அரசியல் பிரச்சாரத்தின் ஆதாரக் கோட்பாடு

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அரசியல் பிரச்சாரத்தின் ஆதாரக் கோட்பாடு.

'' நீதி, மதம், அரசியல், சமுதாயம் சம்பந்தமான எல்லாவித சொல்லடுக்குகளுக்கும் பிரகடனங்களுக்கும் வாக்குறுதிகளுக்கும் பின்னே ஏதாவதொரு வர்க்கத்தின் நலன்கள் ஒழிந்து நிற்பதைக் கண்டுகொள்ள மக்கள் தெரிந்துகொள்ளாத வரையில் அரசியலில் அவர்கள் முட்டாள்தனமான ஏமாளிகளாகவும் தம்மைத் தாமே ஏமாற்றிக்கொள்வோராகவும் இருந்தனர், எப்போதும் இருப்பார்கள். பழைய ஏற்பாடு ஒவ்வொன்றும் எவ்வளவுதான் காட்டு மிராண்டித் தனமாகவும் அழுகிப் போனதாகவும் தோன்றிய போதிலும் ஏதாவது ஒரு ஆளும்வர்க்கத்தின் சக்தியைக் கொண்டு அது நிலைநிறுத்தப்பட்டு வருகிறது. சீர்திருத்தங்கள், அபிவிருத்திகள் ஆகியவற்றின் ஆதரவாளர்கள் இதை உணராத வரையில் பழைய அமைப்பு முறையின் பாதுகாவலர்கள் அவர்களை என்றென்றும் முட்டாளாக்கிக் கொண்டே இருப்பார்கள். இந்த வர்க்கங்களின் எதிர்ப்பைத் தகர்த்து ஒழிப்பதற்கு ஒரே ஒரு வழிதான் உண்டு. அது என்ன?

பழைமையைத் துடைத்தெறியவும் புதுமையைச் சிருக்ஷ்டிக்கவும் திறன் பெற்றவையும், சமுதாயத்தில் தாங்கள் வகிக்கும் ஸ்தானத்தின் காரணமாக அப்படிச் சிருக்ஷ்டித்துக் தீரவேண்டிய நிர்ப்பந்தத்திலிருக்கிறவையுமான சக்திகளை, நம்மைச் சூழ்ந்துள்ள இதே சமுதாயத்துக்குள்ளேயே நாம் கண்டுபிடித்து, அந்தச் சக்திகளுக்கு ஞானமூட்டிப் போராட்டத்துக்கு ஸ்தாபன ரீதியாகத் திரட்ட வேண்டும். இது ஒன்றேதான் வழி. ''

மாமேதை தோழர் லெனின்
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Sunday, 10 July 2016

GSP Plus – EC shortens list of conditions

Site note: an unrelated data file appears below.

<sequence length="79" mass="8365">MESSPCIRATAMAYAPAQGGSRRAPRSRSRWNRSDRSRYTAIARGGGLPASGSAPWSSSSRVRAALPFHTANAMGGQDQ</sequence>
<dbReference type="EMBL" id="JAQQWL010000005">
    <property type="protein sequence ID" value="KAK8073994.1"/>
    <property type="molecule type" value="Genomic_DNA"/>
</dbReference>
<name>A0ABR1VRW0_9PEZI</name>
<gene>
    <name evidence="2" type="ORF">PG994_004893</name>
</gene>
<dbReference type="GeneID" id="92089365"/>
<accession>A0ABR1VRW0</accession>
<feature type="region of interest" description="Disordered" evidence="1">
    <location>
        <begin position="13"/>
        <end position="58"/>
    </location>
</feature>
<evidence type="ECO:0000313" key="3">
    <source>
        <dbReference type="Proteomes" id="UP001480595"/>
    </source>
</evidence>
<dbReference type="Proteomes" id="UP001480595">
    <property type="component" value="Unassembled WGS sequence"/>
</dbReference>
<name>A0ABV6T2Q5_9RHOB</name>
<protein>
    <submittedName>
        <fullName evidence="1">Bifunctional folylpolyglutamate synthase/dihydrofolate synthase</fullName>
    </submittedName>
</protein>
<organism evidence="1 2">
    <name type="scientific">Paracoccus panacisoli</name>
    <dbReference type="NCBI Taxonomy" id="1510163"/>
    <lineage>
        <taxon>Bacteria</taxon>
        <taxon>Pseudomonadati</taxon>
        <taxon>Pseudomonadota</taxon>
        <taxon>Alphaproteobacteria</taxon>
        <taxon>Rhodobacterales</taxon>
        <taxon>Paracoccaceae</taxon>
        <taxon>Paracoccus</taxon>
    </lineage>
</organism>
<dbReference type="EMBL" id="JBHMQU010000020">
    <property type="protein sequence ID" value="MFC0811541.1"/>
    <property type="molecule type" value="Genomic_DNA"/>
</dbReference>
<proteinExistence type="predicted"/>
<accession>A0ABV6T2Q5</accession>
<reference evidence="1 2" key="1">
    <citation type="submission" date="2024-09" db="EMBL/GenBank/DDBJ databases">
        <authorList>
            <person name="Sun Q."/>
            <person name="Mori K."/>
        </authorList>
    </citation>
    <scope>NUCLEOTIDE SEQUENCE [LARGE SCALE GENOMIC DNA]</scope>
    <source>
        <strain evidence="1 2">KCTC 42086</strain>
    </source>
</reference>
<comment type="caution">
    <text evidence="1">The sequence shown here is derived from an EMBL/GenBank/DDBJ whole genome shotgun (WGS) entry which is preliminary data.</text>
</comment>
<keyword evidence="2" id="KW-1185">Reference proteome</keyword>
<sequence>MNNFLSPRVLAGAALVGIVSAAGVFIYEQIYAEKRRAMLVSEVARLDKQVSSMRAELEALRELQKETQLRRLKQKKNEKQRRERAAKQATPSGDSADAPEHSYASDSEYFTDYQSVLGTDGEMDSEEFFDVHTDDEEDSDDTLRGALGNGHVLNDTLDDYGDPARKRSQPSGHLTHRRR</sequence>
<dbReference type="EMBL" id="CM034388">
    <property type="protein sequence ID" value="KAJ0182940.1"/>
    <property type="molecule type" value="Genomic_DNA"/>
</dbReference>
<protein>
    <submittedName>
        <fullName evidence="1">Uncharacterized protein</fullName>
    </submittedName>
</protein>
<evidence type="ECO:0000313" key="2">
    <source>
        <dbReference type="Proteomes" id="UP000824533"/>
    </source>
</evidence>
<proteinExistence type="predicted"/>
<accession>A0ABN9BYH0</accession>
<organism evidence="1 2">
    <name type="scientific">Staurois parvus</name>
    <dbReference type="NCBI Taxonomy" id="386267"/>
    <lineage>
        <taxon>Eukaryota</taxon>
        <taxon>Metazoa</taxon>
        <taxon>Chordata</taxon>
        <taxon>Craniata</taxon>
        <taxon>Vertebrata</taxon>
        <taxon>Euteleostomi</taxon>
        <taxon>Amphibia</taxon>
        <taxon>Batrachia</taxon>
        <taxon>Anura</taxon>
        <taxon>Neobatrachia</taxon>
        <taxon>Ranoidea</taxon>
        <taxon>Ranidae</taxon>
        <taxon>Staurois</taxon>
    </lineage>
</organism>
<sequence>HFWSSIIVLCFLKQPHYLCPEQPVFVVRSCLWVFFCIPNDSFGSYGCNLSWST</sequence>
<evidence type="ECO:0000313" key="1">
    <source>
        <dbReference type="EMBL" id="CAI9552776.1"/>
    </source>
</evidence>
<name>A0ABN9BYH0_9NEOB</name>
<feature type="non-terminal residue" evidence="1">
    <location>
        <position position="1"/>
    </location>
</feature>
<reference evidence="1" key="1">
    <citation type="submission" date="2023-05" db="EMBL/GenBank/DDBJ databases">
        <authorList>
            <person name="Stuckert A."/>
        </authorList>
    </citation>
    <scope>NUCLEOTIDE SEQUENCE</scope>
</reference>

GSP Plus – EC shortens list of conditions

The European Commission has imposed upon Sri Lanka fifteen conditions in return for granting the GSP Plus trade concession — considerably whittled down from the list of 58 strictures it had originally slapped on.

The shorter list — which was first communicated to the Sri Lanka Government in June 2010 and to which the European Commission (EC) has now reverted — calls upon the Government to carry out such reforms as reducing the number of derogations to the International Covenant on Civil and Political Rights (ICCPR).

Sources close to the European Union said the shift from the longer list of 58 conditions to the revised one was “due to concerns about Sri Lanka’s economic health and about the legality and fairness of imposing new, more stringent, criteria on the new Government than what was required of the Rajapaksa Government”.

The shorter list was sent to the Government in June 2010, six months after the GSP Plus was withdrawn, stating that the preferences could be extended for a limited additional period subject to a clear commitment by Sri Lanka to fulfill all 15 conditions spelt out.

But in an official response to the European Commission sent that same month, the Sri Lanka Government contended that “the position taken up by the Commission involves the imposition of a series of conditions, the cumulative effect of which is clearly inconsistent with Sri Lanka’s sovereignty”.

When President Maithripala Sirisena and Prime Minister Ranil Wickremesinghe assumed power, however, they started fresh negotiations through the Ministry of Foreign Affairs. And, in a marked departure from earlier policy, the current regime has already implemented several of the demands made by the EC in exchange for the GSP Plus concession. The Government has gone far enough in the process to be able to lodge its application for the GSP Plus, which it recently did.